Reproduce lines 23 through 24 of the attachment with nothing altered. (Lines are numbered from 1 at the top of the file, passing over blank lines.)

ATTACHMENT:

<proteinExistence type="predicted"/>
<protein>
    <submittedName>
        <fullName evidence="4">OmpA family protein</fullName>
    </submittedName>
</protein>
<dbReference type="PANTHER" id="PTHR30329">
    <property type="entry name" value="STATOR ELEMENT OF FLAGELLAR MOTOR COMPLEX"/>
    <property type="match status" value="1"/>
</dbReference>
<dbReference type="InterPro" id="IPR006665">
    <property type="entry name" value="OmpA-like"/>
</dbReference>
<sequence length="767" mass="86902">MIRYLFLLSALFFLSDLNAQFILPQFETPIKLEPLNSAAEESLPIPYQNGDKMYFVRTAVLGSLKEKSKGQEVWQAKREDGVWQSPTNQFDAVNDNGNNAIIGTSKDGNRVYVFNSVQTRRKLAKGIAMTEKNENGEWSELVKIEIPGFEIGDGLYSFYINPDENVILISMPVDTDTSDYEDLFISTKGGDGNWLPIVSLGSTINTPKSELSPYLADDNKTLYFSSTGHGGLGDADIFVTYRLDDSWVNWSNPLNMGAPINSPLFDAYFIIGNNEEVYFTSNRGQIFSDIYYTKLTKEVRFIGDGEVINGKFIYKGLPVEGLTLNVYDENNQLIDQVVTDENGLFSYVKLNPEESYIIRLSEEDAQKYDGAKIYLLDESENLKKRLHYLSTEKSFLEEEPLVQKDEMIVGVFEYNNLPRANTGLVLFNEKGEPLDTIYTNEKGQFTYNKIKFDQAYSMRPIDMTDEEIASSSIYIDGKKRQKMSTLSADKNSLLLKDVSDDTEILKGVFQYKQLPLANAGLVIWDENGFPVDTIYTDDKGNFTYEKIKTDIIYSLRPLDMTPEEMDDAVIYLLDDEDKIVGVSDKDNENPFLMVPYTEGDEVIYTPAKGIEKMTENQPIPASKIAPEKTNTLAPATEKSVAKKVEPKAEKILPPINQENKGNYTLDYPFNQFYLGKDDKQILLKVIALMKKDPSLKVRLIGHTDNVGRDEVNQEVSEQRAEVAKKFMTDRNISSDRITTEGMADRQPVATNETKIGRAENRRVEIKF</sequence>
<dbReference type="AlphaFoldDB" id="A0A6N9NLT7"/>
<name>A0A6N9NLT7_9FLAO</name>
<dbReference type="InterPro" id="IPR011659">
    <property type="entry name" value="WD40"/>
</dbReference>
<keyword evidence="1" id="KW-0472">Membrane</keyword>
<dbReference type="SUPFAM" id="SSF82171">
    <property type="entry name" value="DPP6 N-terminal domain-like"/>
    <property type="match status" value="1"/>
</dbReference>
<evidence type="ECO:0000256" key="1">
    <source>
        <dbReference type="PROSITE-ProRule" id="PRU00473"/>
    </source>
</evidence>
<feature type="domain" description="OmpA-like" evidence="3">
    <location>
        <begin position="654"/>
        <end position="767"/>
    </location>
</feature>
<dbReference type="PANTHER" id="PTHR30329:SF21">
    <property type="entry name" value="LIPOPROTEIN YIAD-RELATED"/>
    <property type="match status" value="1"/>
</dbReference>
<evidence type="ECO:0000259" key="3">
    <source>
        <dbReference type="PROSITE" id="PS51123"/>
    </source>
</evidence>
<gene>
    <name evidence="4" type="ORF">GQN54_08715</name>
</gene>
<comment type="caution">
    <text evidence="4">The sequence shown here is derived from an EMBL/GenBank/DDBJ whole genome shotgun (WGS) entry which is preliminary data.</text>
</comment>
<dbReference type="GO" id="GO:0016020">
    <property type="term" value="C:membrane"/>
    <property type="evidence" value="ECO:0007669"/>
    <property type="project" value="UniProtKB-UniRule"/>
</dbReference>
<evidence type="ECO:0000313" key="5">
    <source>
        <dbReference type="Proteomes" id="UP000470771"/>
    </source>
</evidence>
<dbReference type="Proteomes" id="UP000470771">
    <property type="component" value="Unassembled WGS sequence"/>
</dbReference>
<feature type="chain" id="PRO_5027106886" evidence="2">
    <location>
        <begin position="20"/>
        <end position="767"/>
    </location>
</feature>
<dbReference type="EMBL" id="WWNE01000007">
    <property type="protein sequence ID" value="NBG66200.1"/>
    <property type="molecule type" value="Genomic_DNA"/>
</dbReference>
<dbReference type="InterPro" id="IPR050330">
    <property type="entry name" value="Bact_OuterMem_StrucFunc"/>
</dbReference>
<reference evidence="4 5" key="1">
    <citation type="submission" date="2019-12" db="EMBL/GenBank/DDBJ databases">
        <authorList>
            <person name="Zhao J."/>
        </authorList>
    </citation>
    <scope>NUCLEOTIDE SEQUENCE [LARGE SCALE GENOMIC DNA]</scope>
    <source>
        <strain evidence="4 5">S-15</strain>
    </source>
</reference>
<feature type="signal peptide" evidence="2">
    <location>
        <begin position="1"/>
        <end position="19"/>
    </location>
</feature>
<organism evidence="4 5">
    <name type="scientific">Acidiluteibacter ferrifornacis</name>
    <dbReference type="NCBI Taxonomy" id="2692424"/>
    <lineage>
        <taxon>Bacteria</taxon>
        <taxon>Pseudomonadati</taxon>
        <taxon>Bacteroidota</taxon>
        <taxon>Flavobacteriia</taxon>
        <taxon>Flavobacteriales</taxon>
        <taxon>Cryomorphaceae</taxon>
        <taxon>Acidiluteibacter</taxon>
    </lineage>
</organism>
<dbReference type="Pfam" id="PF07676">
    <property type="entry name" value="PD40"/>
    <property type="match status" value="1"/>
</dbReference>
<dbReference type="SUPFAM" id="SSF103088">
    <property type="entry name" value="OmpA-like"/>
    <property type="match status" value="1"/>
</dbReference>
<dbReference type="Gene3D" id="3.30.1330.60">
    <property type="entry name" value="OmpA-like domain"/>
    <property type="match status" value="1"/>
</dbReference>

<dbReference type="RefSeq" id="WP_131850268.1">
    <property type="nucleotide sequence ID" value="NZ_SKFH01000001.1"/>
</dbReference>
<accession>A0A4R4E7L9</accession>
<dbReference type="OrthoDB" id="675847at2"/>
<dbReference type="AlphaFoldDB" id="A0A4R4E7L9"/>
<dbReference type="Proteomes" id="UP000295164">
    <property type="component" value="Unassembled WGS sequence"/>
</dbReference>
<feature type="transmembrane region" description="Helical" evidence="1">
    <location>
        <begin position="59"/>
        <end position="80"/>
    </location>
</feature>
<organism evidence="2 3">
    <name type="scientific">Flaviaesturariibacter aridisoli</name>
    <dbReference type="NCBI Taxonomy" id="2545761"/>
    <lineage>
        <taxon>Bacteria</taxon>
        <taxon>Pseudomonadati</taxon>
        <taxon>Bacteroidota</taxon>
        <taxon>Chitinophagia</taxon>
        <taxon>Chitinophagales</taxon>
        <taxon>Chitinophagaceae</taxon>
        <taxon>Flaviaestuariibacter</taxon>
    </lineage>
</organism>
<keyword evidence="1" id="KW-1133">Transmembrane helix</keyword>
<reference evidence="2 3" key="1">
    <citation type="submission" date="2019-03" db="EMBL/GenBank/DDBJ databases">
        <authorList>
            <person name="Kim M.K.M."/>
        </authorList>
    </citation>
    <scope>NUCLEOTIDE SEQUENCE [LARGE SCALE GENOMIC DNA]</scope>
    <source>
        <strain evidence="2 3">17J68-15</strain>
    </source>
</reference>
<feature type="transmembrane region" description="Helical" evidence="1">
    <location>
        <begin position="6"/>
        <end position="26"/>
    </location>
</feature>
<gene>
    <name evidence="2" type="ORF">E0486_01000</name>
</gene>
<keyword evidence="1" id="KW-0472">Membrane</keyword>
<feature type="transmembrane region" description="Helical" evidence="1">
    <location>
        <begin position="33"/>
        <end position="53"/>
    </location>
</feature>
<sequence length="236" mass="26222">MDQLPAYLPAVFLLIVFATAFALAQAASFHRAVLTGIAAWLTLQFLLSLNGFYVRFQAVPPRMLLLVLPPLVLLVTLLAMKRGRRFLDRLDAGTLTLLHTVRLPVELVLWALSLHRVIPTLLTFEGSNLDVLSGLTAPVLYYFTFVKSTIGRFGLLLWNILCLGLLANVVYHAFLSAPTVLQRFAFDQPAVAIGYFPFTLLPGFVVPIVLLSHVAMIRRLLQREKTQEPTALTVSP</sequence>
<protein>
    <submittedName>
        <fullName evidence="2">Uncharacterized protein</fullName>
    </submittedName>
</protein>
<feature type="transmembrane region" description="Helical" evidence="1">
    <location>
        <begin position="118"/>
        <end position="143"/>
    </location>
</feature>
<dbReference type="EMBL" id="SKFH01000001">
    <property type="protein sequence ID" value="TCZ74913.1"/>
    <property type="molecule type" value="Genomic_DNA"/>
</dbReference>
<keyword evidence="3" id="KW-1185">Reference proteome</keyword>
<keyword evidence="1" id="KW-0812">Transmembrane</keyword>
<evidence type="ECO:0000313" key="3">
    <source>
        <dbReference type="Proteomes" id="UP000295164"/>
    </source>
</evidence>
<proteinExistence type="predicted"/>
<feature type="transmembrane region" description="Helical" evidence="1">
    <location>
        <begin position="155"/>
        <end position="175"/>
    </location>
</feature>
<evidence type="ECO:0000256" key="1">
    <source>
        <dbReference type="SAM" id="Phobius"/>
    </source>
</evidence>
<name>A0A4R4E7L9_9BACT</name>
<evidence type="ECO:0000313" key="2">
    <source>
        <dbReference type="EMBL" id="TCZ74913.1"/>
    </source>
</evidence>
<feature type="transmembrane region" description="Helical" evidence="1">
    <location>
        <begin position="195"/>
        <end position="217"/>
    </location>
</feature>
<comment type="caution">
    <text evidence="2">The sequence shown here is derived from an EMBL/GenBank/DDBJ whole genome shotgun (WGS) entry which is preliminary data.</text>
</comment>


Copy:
    <property type="match status" value="1"/>
</dbReference>